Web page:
News Feature | March 31, 2017

Northrop Grumman Showcases Multi-Role G/ATOR Radar For U.S. Marines

By Jof Enriquez
Follow me on Twitter @jofenriq

GATOR
Northrop Grumman's AN/TPS-80 Ground/Air Task-Oriented Radar (G/ATOR).

Northrop Grumman showcased recently its next-generation, multi-mission radar system that replaces five legacy U.S. Marine Corps radars.

The Marines now have the first six of 45 Ground/Air Task Oriented Radar (G/ATOR) systems to undergo developmental tests with operational assessments this year, leading to delivery of the first operational air unit in February 2018, said John Karlovich, G/ATOR’s program manager, reports C4ISRNET.

In development since 2007, G/ATOR is designed to provide the Marines with enhanced ability to detect, track, and provide target quality data to engage hostile aircraft, cruise missiles, unmanned air vehicles, rockets, mortars, and artillery, as well as provide air traffic control capabilities.

It has three subsystems: the Radar Equipment Group (REG), the Communications Equipment Group, (CEG), and the Power Equipment Group (PEG). The REG antenna at Northrop’s facility adjacent to Baltimore-Washington International Airport was shown to be capable of detecting aircraft as far north as New York City. The Humvee-mounted CEG accepts and encrypts targets from REG, while the PEG is a 60-kilowatt generator on a 7-ton truck, which tows the REG, according to C4ISRNET.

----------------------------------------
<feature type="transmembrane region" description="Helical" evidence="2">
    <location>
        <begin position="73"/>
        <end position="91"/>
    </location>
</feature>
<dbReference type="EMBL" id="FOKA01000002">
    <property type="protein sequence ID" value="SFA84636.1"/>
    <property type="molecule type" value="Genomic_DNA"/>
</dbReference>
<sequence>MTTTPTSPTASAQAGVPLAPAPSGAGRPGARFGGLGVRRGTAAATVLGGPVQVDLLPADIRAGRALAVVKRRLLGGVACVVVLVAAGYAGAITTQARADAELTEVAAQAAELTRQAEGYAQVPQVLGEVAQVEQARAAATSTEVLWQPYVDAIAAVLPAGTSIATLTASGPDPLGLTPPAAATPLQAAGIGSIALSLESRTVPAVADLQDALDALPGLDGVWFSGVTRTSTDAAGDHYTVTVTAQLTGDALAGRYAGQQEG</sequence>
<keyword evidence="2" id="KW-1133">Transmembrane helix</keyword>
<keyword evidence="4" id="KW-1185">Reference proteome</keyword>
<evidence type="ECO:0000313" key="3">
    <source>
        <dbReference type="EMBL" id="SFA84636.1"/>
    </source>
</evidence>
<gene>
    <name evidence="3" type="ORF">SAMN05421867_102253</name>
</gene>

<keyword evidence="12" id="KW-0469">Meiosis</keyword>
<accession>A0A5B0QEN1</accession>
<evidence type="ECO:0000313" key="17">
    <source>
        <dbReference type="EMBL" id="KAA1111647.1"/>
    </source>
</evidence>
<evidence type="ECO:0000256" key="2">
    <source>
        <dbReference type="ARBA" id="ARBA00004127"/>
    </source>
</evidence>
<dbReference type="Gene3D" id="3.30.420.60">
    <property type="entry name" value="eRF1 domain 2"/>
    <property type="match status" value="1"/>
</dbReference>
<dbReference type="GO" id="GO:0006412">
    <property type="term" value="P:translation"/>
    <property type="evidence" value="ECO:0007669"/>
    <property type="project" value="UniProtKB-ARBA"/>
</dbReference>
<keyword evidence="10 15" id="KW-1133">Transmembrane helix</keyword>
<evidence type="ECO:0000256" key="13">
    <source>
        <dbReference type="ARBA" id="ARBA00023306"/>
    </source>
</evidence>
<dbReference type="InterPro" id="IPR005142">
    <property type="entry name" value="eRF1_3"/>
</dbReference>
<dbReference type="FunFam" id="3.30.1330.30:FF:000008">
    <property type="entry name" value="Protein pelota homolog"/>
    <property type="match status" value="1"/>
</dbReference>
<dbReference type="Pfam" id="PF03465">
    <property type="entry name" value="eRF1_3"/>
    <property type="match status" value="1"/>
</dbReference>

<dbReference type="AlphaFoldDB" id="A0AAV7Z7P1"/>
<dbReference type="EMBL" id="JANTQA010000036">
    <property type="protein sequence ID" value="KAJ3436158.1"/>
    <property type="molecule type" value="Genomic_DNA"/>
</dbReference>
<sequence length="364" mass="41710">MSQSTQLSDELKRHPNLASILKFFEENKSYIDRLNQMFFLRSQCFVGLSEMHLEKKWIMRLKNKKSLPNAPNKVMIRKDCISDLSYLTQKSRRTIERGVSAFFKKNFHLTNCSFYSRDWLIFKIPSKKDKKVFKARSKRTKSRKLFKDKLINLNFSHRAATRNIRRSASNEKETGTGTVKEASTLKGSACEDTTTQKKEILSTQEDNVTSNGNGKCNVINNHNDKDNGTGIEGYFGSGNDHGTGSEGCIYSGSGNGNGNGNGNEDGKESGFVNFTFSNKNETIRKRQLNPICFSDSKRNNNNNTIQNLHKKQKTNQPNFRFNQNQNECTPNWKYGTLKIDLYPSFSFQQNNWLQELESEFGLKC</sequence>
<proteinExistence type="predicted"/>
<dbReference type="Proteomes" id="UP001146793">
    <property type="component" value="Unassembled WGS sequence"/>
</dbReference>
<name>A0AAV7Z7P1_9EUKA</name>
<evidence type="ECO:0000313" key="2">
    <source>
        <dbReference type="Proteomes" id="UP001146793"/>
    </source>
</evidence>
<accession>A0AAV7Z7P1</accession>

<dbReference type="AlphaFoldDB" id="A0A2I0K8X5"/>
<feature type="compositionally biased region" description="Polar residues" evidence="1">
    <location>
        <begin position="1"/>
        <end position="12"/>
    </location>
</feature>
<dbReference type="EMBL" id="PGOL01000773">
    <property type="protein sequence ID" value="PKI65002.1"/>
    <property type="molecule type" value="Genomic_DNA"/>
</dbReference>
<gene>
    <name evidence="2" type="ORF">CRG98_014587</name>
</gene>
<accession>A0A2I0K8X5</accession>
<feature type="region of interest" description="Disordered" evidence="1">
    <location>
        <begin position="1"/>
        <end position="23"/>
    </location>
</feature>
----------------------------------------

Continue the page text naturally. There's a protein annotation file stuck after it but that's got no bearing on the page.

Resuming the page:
The G/ATOR system uses Northrop Grumman's Active Electronically Scanned Array (AESA) radar technology and advanced Gallium Nitride (GaN) technology, which allows lower input power needs, higher efficiency and higher output power. This higher output power improves threat detection and tracking ranges for all four G/ATOR mission capabilities: air surveillance, weapon cueing, counter-fire target acquisition, and air traffic control.

It also features multi-network compatibility with other U.S. military command and control systems, and a scaleable open system architecture that allows future upgrades, depending on operational needs.

“We are capable of adding additional functions such as theater ballistic mission capability, additional counter unmanned aerial systems capability such as low, slow, small; it already has some anti-jamming capability, but more could be added,” said Roshan Roeder, VP of the global ground-based radar land and avionics C4ISR division at Northrop Grumman Mission Systems, to C4ISRNET.

Northrop Grumman began production of the G/ATOR system earlier this year, according to The Baltimore Sun. All 45 (G/ATOR) units are scheduled to be delivered by 2024. The defense contractor says that, in addition to producing the radar system for the Marine Corps, it has received inquiries from U.S. allies who are interested in purchasing the radar.